The trial of El Chapo Shorty Guzmán comes after a tsunami of TV, films and books that have burnished his credentials as the world’s premier drug lord.
That folklore must now be proved – this time through 300,000 pages of six indictments from all over the US compiled by prosecutors in the New York eastern district – whom El Chapo must answer to at the Cadman Plaza courthouse in Brooklyn.
There are thousands of wiretaps – witness statements – an extradition request and memoranda for pre-trial detention.
The Guardian has exhaustively surveyed the extensive documentation and spoken to prosecutors and law enforcement north and south of the border.
What emerges is a picture of what we can expect as the trial unfolds – details of betrayal and treason within the cartel and the shifting demands of political power on both sides of the border.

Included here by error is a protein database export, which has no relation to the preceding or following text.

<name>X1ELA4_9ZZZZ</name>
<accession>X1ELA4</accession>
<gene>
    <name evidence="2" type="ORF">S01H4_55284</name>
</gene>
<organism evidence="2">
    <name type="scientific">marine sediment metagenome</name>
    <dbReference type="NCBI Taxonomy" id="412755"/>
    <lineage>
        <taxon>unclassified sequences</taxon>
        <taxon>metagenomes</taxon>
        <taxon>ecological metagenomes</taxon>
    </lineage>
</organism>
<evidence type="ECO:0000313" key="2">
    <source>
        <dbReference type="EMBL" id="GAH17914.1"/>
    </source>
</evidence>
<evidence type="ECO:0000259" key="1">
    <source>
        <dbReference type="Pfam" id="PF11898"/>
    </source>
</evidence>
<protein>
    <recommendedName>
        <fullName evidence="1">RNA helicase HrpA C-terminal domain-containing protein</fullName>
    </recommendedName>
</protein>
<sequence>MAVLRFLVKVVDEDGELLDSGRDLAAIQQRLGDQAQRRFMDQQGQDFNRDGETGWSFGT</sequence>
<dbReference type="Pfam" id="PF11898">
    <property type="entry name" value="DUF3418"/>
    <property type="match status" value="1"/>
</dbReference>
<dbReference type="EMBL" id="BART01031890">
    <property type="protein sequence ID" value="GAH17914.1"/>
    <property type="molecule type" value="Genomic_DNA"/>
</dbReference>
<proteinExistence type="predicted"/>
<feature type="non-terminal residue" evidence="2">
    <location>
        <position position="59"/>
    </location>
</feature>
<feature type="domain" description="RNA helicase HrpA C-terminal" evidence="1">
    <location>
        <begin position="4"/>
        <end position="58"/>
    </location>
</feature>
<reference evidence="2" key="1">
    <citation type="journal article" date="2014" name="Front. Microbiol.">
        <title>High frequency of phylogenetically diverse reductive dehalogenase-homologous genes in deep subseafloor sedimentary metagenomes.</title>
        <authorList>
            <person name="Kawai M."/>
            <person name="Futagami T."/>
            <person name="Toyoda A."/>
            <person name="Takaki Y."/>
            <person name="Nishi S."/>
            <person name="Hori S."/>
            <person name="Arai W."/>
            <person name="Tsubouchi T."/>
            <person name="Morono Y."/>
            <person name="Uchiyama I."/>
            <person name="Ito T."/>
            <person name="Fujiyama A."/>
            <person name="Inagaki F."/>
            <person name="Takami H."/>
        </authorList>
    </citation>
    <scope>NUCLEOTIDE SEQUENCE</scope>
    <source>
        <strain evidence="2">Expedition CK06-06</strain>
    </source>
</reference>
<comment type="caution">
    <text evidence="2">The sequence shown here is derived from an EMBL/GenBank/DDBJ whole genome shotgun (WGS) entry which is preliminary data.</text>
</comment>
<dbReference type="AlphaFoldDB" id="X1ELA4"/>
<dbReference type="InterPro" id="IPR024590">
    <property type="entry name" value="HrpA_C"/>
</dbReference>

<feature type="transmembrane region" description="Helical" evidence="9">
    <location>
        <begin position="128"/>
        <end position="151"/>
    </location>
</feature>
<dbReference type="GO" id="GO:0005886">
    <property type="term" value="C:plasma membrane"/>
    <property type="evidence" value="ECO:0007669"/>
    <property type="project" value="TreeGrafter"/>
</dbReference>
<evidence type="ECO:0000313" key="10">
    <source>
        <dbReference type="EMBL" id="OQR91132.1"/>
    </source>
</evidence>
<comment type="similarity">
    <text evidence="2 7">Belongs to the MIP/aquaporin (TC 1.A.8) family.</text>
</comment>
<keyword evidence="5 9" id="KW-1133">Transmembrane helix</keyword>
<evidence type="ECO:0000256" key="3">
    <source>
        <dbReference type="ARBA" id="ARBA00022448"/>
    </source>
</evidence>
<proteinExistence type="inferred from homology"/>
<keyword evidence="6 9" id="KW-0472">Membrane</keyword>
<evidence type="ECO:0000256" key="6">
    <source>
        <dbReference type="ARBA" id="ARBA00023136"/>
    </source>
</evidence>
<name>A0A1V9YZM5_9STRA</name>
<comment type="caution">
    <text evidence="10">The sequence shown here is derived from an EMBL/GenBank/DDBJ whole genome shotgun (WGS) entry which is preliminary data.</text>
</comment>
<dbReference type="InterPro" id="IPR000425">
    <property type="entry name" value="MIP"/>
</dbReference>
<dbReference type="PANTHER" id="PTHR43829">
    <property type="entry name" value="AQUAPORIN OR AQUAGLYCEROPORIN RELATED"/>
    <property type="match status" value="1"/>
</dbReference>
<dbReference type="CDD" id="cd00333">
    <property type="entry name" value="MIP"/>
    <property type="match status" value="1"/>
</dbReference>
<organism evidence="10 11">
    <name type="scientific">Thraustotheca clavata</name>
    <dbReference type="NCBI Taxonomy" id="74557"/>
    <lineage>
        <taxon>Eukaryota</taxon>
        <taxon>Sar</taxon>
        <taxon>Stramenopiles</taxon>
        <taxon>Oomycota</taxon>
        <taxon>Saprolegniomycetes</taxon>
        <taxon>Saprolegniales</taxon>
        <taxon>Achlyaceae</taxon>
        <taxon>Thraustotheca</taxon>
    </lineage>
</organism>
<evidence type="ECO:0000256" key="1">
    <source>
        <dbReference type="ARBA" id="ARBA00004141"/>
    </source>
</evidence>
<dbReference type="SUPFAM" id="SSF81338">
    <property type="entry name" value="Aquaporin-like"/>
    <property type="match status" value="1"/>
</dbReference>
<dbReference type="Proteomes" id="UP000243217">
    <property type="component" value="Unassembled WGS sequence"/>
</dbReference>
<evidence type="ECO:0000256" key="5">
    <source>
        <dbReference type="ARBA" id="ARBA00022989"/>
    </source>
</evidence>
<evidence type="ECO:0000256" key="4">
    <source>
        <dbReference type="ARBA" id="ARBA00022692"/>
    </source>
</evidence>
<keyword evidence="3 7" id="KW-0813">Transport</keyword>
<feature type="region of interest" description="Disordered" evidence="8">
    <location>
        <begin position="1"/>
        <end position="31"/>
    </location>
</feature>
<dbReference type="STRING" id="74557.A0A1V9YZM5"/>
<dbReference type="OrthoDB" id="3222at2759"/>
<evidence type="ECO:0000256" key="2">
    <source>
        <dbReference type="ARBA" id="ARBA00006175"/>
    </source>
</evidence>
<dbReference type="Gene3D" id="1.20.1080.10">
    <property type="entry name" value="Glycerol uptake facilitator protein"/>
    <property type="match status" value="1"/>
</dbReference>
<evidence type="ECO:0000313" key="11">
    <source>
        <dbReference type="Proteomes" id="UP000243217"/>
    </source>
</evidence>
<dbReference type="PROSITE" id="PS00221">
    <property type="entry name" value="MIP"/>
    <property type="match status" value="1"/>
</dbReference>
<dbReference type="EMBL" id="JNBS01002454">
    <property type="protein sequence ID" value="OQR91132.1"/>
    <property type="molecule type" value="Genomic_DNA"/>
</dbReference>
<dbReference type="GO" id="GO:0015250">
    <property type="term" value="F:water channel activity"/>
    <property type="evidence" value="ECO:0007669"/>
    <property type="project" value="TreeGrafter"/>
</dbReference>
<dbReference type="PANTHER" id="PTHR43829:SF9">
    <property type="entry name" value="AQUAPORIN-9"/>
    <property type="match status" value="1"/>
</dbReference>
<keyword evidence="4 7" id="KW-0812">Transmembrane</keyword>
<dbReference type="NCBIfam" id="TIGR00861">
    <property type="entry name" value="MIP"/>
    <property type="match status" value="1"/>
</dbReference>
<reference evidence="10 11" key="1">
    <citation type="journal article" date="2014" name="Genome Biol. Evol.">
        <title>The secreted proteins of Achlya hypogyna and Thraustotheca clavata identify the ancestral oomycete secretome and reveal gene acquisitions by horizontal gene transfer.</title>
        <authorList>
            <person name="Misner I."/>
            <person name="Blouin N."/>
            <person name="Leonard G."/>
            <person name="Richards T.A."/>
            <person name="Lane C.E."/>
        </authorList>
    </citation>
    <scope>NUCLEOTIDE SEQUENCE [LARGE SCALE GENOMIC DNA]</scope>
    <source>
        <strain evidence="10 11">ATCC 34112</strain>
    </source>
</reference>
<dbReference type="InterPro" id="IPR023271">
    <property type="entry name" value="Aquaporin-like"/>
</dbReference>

The court will hear how young Guzmán hailed from the wild ‘Golden Triangle’ between Sinaloa – Chihuahua and Durango: about the sheer volume of cocaine Guzmán was able to procure from Colombia and shift north at speed using existing marijuana and heroin routes – for which he initially earned the nom de narco El Rapido.
We’ll hear how El Chapo’s Sinaloa cartel outgrew the Colombians – to supply an estimated 90% of cocaine and heroin consumed in the United States and Europe and a lion’s share worldwide.